Coach Michele post knee surgery
Coach Michele became quite flexible after her knee surgery a few years ago.

Five Tips to Comeback from Surgery Stronger
Written by Michele Vieux

Now you’ve done it – you’ve injured yourself badly enough to need surgery. It’s a tough position that many athletes find themselves in – and sometimes multiple times – throughout their careers. But it doesn’t have to be the end of the world. In fact, it is possible to come back stronger if you follow these five tips.

  1. PREHAB – If you have the benefit of knowing you need surgery that isn’t emergency surgery, then you have the benefit of time and the opportunity to prehab your injured area so you can get ahead on your post-surgery rehab. For example, an athlete who is facing an imminent knee surgery should probably be laying off the squats leading up to surgery but can still participate in a variety of quad, hamstring and glute supplemental work to get the surrounding musculature strong and ready for a hiatus where it is sure to lose strength. The stronger you go into surgery, the stronger you come out, so make the most of the time leading up to surgery by adding these types of movements into your program.

  2. REHAB – No matter how piddly and boring your physical therapy might be, do your exercises and as prescribed! This means to do them as they say and in the amounts they say. More is not always better and not doing them at all because you think you’re too advanced is a bad decision, especially if you’re dealing with a connective tissue injury; connective tissue becomes stronger much slower than muscle tissue and you don’t want any imbalances to occur. Experts gave you those exercises for a reason and doing them is in your best interest.

  3. LISTEN to your doctor, physical therapist and other providers. Again, these are the experts and although you might think you know what’s best, they have many more years experience and many more patients under their belts. So unless you are a doctor, listen to yours.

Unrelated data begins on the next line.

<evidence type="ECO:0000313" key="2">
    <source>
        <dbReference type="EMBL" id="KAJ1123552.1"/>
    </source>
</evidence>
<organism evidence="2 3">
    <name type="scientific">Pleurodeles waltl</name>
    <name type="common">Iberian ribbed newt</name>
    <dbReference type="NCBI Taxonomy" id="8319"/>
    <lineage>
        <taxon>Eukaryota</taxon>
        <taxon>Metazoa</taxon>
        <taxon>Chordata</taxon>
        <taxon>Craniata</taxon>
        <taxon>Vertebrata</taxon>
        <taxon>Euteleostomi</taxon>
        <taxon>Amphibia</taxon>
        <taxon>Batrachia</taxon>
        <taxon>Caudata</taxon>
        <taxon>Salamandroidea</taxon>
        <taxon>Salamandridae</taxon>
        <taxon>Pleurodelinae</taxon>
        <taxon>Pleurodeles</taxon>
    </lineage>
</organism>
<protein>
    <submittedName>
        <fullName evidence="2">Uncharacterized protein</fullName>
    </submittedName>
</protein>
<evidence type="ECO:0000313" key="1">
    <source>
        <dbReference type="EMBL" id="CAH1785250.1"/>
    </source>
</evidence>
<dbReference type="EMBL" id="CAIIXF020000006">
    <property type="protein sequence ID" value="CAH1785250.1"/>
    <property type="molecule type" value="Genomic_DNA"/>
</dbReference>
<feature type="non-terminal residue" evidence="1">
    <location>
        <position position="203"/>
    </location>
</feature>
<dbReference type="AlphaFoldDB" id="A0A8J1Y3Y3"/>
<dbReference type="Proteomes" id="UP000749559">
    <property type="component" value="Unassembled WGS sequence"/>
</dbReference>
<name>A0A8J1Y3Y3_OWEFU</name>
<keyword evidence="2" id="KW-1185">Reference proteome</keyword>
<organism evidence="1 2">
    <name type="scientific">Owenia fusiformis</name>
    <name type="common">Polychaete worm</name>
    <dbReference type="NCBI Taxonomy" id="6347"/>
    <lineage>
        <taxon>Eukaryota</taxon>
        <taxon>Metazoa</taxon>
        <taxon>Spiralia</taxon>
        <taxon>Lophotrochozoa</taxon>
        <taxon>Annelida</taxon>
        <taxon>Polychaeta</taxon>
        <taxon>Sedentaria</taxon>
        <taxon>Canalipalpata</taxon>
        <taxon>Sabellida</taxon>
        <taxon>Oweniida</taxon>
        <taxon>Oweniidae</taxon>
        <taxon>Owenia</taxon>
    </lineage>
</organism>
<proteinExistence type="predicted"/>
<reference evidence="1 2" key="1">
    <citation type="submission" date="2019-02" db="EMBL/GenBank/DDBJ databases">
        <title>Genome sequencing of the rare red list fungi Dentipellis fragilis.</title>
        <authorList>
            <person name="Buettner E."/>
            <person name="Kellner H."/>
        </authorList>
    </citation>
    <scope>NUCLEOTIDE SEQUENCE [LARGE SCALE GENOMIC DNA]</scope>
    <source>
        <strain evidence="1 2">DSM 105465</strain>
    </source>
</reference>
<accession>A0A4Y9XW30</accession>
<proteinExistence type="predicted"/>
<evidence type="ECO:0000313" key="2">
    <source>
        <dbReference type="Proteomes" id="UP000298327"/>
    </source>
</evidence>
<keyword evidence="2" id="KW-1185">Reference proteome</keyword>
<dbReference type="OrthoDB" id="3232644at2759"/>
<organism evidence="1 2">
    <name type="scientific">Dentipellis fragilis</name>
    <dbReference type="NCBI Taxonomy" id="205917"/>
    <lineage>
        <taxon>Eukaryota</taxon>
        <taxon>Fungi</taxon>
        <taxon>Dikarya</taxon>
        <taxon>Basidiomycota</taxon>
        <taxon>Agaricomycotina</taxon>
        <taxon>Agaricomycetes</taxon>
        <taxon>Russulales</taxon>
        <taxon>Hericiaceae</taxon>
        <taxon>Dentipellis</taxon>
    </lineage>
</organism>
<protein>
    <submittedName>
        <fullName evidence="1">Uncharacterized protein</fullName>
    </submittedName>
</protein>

4. HIRE A COACH – Sometimes we are our own worst enemies. Hiring a coach to work with you and design a program specifically for your needs will benefit you greatly. Not only will they pick the perfect exercises for you, but they will also make sure you don’t try to jump back in too fast or do things you aren’t supposed to be doing yet. They can be pretty creative about coming up with things you CAN do so that you don’t feel like you’re missing out and they will help prepare you for your monster comeback.

  5. START FROM SCRATCH – Once you’ve been surgically repaired, all of your PRs are wiped clean. Start a new PR board for “Post-Surgery PRs”. Your 135 pound snatch is now at zero pounds and you should start with only the PVC and then slowly add weight each session. Even if you feel like you can do more, more than likely, and depending on how much time you had to take off from snatching, you will likely re-injure yourself or cause a new injury by trying to come back too quickly.

  6. *BONUS TIP* – Start taking a stool softener and drinking lots of water the day before your surgery is scheduled and throughout the time you are taking pain killers post surgery. Anesthesia and pain meds are known for stopping your bowel movements and you don’t want to end up in great discomfort – or worse, in the hospital – because you are backed up (a.k.a “impacted”).

Hopefully you never injure yourself bad enough to need surgery but in case you do, I hope these tips help you bounce back stronger, faster and healthier than ever. For more on mindset and etiquette for the injured, check out Coach Michele’s Injury Etiquette.

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May 19, 2020 7:48 pm

I recently fell off a ladder and cracked my knee open. I’m scheduled for surgery on the 19th and am worried about recovery. I should probably do rehab exercises every day as you said.

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